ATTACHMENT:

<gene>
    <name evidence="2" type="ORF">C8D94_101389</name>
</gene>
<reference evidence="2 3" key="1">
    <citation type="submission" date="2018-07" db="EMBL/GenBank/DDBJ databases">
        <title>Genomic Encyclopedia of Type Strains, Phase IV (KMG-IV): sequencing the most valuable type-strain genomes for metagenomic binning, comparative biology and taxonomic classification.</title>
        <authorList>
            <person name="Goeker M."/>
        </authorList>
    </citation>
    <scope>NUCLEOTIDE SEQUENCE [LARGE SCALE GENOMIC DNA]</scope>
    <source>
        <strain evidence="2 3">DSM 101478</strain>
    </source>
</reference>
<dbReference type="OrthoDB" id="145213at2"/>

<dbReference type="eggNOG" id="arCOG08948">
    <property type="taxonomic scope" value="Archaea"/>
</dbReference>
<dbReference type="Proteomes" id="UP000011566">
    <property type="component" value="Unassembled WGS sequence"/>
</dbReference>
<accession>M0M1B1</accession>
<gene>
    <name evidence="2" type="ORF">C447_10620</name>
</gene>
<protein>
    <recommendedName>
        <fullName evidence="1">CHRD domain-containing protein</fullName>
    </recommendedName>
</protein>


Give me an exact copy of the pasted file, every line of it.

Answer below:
<gene>
    <name evidence="2" type="ORF">C8D94_101389</name>
</gene>
<reference evidence="2 3" key="1">
    <citation type="submission" date="2018-07" db="EMBL/GenBank/DDBJ databases">
        <title>Genomic Encyclopedia of Type Strains, Phase IV (KMG-IV): sequencing the most valuable type-strain genomes for metagenomic binning, comparative biology and taxonomic classification.</title>
        <authorList>
            <person name="Goeker M."/>
        </authorList>
    </citation>
    <scope>NUCLEOTIDE SEQUENCE [LARGE SCALE GENOMIC DNA]</scope>
    <source>
        <strain evidence="2 3">DSM 101478</strain>
    </source>
</reference>
<dbReference type="OrthoDB" id="145213at2"/>

<dbReference type="eggNOG" id="arCOG08948">
    <property type="taxonomic scope" value="Archaea"/>
</dbReference>
<dbReference type="Proteomes" id="UP000011566">
    <property type="component" value="Unassembled WGS sequence"/>
</dbReference>
<accession>M0M1B1</accession>
<gene>
    <name evidence="2" type="ORF">C447_10620</name>
</gene>
<protein>
    <recommendedName>
        <fullName evidence="1">CHRD domain-containing protein</fullName>
    </recommendedName>
</protein>